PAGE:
Just getting started with SMS? Or looking to unlock accelerated growth? Choosing the right phone number for your brand is an important part of building a successful SMS channel.
There are three primary options to choose from: 10-digit long codes (10DLCs), Toll free numbers (TFNs), and Short codes.
Each of these options has its own pros and cons – read on to figure out which one makes the most sense for your team!
Option #1: 10DLC
10 DLC numbers look just like any standard mobile or landline numbers, including your local area code. The only difference is they are enabled for app-to-person use cases (e.g., marketing campaigns) rather than only person-to-person communications.
They are a great way to create a sense of trust with your subscribers. They will also allow you to send MMS campaigns at the same speeds as SMS campaigns.
Pros and Cons of 10DLCs:
Option #2: Toll Free
Text-enabled TFNs begin with one of the following area codes: 800, 888, 877, 866, 855, 844 and 833.
They are best-suited for medium-scale SMS outreach.
Note: beginning in 2022, all TFNs must be verified. We will help you complete the Verified Sender Application through OpenMarket.
Pros and Cons of TFNs:
MMS Guidelines for TFNs:
The Telephone Consumer Protection Act (TCPA) guidelines prohibit text messaging subscribers before 9AM or after 8PM in their respective timezones. Keep these times in mind when sending, and reference the below table to approximate how long a campaign will take to send so you avoid creeping into quiet hours and having your messages not be delivered.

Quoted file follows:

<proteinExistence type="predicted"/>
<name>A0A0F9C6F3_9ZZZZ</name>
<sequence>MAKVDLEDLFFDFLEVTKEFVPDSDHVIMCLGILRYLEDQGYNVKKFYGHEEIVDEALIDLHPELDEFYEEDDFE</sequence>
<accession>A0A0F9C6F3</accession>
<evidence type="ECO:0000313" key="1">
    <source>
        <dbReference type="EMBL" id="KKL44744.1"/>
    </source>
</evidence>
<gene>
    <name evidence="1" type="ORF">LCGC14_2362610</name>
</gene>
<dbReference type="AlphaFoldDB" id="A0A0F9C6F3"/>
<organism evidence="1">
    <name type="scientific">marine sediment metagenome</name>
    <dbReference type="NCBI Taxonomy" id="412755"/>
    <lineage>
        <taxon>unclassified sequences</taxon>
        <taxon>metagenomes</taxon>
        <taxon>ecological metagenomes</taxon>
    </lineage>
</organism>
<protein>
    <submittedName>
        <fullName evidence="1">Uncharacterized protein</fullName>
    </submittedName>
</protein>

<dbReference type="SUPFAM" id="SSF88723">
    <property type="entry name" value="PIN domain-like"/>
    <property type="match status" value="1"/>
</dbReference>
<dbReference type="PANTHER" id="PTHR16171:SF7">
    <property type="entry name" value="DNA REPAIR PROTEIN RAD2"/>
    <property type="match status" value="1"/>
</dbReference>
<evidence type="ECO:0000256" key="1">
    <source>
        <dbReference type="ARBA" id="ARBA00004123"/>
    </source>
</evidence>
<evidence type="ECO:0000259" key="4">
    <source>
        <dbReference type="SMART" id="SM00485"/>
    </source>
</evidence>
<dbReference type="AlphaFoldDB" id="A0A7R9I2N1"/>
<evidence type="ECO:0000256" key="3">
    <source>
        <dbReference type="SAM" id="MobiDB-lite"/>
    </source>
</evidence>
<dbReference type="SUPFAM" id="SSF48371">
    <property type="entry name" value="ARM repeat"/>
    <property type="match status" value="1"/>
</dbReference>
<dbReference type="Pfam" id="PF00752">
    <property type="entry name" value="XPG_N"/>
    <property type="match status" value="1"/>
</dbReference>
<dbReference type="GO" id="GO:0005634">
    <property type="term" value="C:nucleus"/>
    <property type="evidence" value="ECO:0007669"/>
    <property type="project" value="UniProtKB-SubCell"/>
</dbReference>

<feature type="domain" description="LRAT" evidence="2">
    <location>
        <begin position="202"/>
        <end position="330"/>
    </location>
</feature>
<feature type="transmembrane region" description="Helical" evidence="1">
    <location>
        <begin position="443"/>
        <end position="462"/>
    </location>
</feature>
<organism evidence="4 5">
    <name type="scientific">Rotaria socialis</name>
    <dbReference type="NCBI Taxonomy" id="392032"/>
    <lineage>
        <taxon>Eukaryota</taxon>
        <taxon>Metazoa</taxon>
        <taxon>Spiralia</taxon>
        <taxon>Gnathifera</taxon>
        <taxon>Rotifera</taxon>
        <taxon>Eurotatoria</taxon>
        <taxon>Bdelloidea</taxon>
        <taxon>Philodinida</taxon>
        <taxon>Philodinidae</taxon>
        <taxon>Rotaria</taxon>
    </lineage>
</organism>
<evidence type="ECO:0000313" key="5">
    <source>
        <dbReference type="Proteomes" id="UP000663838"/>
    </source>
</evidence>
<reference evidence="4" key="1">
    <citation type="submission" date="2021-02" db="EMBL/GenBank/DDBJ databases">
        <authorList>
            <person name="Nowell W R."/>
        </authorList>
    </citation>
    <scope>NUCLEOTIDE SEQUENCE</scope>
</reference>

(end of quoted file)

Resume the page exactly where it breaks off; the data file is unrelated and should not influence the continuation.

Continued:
|# of Subscribers||Time to send an MMS campaign on TFNs|
Note: For subscriber lists approaching or exceeding 40,000, it is not possible to send a campaign to all subscribers within the window from 9AM - 8PM. You will need to segment your subscribers to send a more targeted campaign, send an SMS campaign instead, or switch to a 10DLC or Short Code number.
Option #3: Short Code
Short codes provide superior performance so that you can grow your subscriber list exponentially without ever needing to worry about switching to another number. You can also purchase a customized short code number that your subscribers are sure to remember.
Pros and Cons of Short Codes:
Switching from an existing phone number
For our clients with TFNs on Twilio, you have the option of transitioning to either a 10-digit long code or a 5-digit short code phone # on OpenMarket.
Note: Our data shows there is zero impact on subscriber churn when you switch phone #’s. Additionally, there is no legal requirement to announce that you are changing phone #’s to your subscribers. Still not convinced? We’ll give you a free campaign to send an updated contact card to all of your customers!
For customers with <10K active subscribers, we recommend transitioning to a 10 DLC number.
The process of transitioning to a 10 DLC number includes the following:
- Retention Science will collect information required by The Campaign Registry to submit an application on your behalf – please be prepared to share information such as your EIN and your official corporate filing address
- You will receive a ‘trust score’ by the carrier networks once the application is filed, which will determine your message delivery speed
- If you are unhappy with your ‘trust score’, you can pursue additional vetting services which may increase that score
- Once you are ready to begin using your 10 DLC number, Retention Science will transfer your account to OpenMarket
For customers with a much larger subscriber base who would like to continue sending MMS campaigns, we recommend transitioning to a 5-digit Short Code number.
The process of transitioning to a Short Code includes the following:
- Retention Science will work with you to complete a Common Short Code Campaign Application with the U.S. Short Code Directory
- This application will be circulated to wireless carriers for approval over the course of several weeks
- Once your application is approved and you are ready to begin using your new Short Code, Retention Science will transfer your account to OpenMarket
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